31. Mills (2014, p. 138) provides a similar argument, referring to Gorin (2014) and Barnhill (2014): “Both Gorin and Barnhill point out that manipulation does not need to involve deception or covertness; these are not defining features of manipulation necessarily present in all cases of what we could agree to be manipulation. But most manipulators seek to hide the degree to which they are angling to achieve their desired result and would find the success of their project seriously compromised if their manipulative intentions were revealed.”.

  32. Susser et al. (2019a, b) provide a more elaborate discussion on the connection between autonomy and manipulation.

  33. Christman (1991, p. 10) has formulated a popular, somewhat weaker alternative: “What matters is what the agent thinks about the process of coming to have the desire, and whether she resists that process when (or if) given the chance.”

  34. I admit that the resulting picture can feel a bit messy or unclear. Someone can have a manipulative mindset, but, in the end, be drawn to techniques that are not manipulative in nature—An in principle manipulative mindset does not necessarily lead to manipulation. Although I agree that the resulting picture is messy, I see no way to avoid this. The empirical reality of data-driven dynamically adjustable choice architectures simply is very messy. The industry is constantly running (multiple, parallel) experiments to test a plethora of tweaks to their digital choice architectures to test whether those tweaks can successfully shape (patterns of) behavior. In this constant hunt for new behavior influence techniques, some will turn out to be manipulative, while some will turn out to be something else (e.g. coercive).

  35. It could of course still be argued that quite some business-to-consumer practices rise to the level of manipulation. Take, for example, Santilli (1983) and Crisp (1987) who argue that nearly all advertising is—at least slightly—manipulative. If one really wants to stretch my concept of manipulation, once could even try to argue that a billboard showing advertising is manipulative. Such a billboard with an advertisement for company X is (1) put up intentionally by company X, (2) with the aim to further the ends of company X without a genuine regard for the interests of the people passing by the billboard, (3) is designed by company X in such a manner that it targets either particular people in the street, or particular desires or fears of people in the street, and (4) the billboard does not explicitly communicate that “company X is trying to target you in such a manner that company X’s earns as much as possible.” Even if we agree that a billboard can, strictly speaking, be interpreted to be manipulative, it does not follow that every instance of manipulation warrants the same level of scrutiny. There is a significant difference between, one the one hand, a billboard that displays one and the same message to every person at a fixed location, and, on the other hand, a digital health environment which builds a relationship with the user over time, offers a continuous communication channel to the user, and can be personalized in real time based on what the continuous experiments tell will leads to maximum engagement. Unlike billboards, digital technologies like the health apps discussed can get to know their users over time and can at any time they see fit (e.g. through push notifications) try to leverage that information to manipulate every user personally.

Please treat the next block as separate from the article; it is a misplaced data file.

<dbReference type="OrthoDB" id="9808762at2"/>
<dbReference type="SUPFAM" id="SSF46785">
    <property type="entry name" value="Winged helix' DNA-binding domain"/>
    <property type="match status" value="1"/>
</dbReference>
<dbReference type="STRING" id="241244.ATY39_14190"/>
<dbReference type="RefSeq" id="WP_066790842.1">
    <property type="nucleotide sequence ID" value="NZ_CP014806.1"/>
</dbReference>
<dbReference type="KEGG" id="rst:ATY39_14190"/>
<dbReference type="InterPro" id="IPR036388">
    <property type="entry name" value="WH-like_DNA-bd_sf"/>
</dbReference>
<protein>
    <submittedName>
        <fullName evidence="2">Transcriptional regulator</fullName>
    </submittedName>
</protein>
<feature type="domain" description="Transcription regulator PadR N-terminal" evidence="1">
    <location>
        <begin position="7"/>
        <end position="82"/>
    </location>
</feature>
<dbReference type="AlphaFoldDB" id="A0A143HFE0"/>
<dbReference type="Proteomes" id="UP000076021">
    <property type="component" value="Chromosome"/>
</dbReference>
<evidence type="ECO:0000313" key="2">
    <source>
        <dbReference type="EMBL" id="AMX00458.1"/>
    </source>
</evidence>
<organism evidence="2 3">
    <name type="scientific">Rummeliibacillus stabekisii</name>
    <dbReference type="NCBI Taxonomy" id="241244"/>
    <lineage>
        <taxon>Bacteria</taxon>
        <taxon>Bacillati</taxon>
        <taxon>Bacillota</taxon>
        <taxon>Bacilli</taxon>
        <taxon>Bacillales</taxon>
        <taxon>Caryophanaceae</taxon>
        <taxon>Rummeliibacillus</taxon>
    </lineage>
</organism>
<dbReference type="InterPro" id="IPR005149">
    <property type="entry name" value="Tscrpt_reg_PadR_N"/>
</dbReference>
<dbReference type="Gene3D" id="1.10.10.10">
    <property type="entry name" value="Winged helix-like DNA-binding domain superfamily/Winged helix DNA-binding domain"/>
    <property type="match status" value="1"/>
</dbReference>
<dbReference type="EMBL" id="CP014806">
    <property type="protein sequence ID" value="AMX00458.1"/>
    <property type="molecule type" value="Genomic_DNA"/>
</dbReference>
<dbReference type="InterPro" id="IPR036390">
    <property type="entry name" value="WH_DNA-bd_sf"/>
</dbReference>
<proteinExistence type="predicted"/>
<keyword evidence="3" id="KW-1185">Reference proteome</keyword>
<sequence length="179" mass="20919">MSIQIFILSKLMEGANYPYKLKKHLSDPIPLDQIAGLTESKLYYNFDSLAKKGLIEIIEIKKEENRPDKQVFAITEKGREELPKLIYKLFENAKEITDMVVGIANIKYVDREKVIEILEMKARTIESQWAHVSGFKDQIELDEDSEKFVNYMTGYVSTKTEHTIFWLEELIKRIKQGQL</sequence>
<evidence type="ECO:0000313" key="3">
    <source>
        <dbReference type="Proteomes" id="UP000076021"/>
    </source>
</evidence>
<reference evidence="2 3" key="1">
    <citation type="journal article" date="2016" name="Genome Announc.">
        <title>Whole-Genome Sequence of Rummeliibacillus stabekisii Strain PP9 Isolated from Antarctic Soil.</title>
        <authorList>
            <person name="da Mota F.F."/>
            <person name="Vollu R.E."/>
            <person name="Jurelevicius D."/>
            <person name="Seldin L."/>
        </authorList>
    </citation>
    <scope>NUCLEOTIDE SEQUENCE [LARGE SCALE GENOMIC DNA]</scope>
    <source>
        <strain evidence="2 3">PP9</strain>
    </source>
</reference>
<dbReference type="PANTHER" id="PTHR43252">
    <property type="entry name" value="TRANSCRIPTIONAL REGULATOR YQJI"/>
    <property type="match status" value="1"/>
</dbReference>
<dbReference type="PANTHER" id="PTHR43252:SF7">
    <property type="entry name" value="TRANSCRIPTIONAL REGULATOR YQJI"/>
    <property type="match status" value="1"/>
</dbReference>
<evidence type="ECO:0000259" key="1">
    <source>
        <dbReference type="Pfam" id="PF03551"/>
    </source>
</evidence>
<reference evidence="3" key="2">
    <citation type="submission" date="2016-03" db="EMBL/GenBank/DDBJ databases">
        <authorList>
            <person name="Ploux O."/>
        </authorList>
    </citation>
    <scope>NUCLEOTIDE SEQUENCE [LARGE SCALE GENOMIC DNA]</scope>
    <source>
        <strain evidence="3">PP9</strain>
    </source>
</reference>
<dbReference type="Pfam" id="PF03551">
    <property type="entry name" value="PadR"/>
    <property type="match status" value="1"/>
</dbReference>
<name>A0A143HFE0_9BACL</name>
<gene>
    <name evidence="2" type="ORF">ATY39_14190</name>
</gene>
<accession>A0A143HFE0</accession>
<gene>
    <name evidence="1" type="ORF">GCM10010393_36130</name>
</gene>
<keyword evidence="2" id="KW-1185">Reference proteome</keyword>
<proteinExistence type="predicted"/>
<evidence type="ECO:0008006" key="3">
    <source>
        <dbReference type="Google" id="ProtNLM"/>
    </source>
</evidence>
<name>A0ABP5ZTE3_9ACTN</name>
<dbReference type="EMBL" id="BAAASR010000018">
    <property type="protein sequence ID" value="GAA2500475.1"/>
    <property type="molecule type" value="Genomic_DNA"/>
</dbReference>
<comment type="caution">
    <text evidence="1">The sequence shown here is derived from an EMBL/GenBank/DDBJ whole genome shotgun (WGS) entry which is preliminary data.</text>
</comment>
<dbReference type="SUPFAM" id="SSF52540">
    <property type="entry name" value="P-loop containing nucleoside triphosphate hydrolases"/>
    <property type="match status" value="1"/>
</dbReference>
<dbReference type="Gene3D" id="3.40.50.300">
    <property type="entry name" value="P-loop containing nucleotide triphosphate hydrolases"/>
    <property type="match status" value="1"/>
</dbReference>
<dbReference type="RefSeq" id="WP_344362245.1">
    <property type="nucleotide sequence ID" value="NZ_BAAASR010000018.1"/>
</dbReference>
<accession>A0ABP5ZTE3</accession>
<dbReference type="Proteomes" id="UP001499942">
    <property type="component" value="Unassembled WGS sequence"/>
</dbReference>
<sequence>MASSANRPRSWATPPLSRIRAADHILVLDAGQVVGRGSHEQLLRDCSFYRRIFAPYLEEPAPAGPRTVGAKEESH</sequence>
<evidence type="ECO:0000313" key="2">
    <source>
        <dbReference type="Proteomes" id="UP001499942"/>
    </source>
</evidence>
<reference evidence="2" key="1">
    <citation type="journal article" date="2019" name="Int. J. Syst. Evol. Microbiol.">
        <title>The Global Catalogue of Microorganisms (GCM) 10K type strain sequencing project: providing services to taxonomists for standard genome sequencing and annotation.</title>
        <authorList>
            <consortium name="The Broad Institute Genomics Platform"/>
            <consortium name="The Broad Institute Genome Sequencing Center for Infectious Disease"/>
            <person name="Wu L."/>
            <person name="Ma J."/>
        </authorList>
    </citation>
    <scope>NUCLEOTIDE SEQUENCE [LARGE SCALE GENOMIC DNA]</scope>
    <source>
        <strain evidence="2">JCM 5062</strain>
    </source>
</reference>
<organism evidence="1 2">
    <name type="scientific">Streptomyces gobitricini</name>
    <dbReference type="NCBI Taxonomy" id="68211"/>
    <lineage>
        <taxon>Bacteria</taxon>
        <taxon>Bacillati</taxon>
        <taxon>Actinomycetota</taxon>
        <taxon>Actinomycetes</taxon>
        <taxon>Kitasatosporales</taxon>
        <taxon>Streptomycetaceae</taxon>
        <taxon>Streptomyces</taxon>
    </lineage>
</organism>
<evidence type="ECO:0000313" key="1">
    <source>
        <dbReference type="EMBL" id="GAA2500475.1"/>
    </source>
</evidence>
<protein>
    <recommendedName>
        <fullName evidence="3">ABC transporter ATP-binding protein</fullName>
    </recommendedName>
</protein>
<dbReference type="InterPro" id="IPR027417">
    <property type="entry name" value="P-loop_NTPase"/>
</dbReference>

36. Headspace, ‘Senior Data Analyst,’ job description that has since been removed, screenshot available here:

  37. NativeAdBuzz, ‘This Health and Wellness Boom Has Been Building for Years… And It’s Finally About to ERUPT (Urgent: Your Free VIP Christmas Gift Has Arrived)’:

  38. Already in 1999, Hanson and Kysar used the concept of ‘market manipulation’ to identify such cases, a concept that was later updated by Calo (2014) who spoke of ‘digital market manipulation.’ Calo (2014, p. 1018) noted how “firms will increasingly be able to create suckers, rather than waiting for one to be born.” Spencer (2019, p. 34) has argued in a similar vein that “[r]ather than discovering existing vulnerabilities, marketers could exacerbate or even create vulnerabilities in individual subjects and then exploit those vulnerabilities.”

  39. For example, Headspace was funded through four funding rounds, raising $75 million ( MyFitnessPal also received funding from venture capitalists ( and was later acquired by Under Armour for $475 million (Olson 2015). Fitbit also saw four funding rounds raising $66 million from venture capitalists (

  40. Consider also Culbert et al.’s (2015) meta-analysis of what causes people’s problematic relation to food. They emphasize that especially for perfectly healthy adolescent and young adult females, (digital) media exposure, and more specifically health ideals portrayed in those media, “have all been shown to prospectively predict increased levels of disordered eating cognitions and behaviors (e.g., body dissatisfaction, dieting, bulimic symptoms)” (Culbert et al. 2015, p. 1145).

  41. Here are a few examples. The blog post called ‘A Day in the Life of a Yoga Teacher’ ( is, in reality, native advertising for skincare products that are framed as being part of a healthy, mindful life. The blog post called ‘These Playlists Were Built to Make You Better’ ( is native advertising for a particular brand of headphones. The blog post called ‘Why and How You Should Nix an Alarm Clock’ ( is native advertising for a company offering “certified sleep coaches” and for a company selling a wide range of sleep products.


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This article was written during a research visit to The Digital Life Initiative at Cornell Tech. I would like to thank Helen Nissenbaum, Eran Toch, Elizabeth O’Neill, Jake Goldenfein, Michael Byrne, Erica Du, Yvonne Wang, Lauren van Haaften-Schick, Mason Marks, and Jessie Taft for providing me with a welcoming and intellectually stimulating environment during my research visit. Special thanks to Elizabeth O’Neill, Eva Groen-Reijman, Thomas Nys, and Beate Roessler for extensive feedback on earlier versions of this article. I would also like to thank the anonymous reviewers for their constructive reviews and helpful suggestions for improvement of the article. The study was supported by the Research Priority Area ‘Personalised Communication’ of the University of Amsterdam.

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Sax, M. Optimization of what? For-profit health apps as manipulative digital environments. Ethics Inf Technol 23, 345–361 (2021).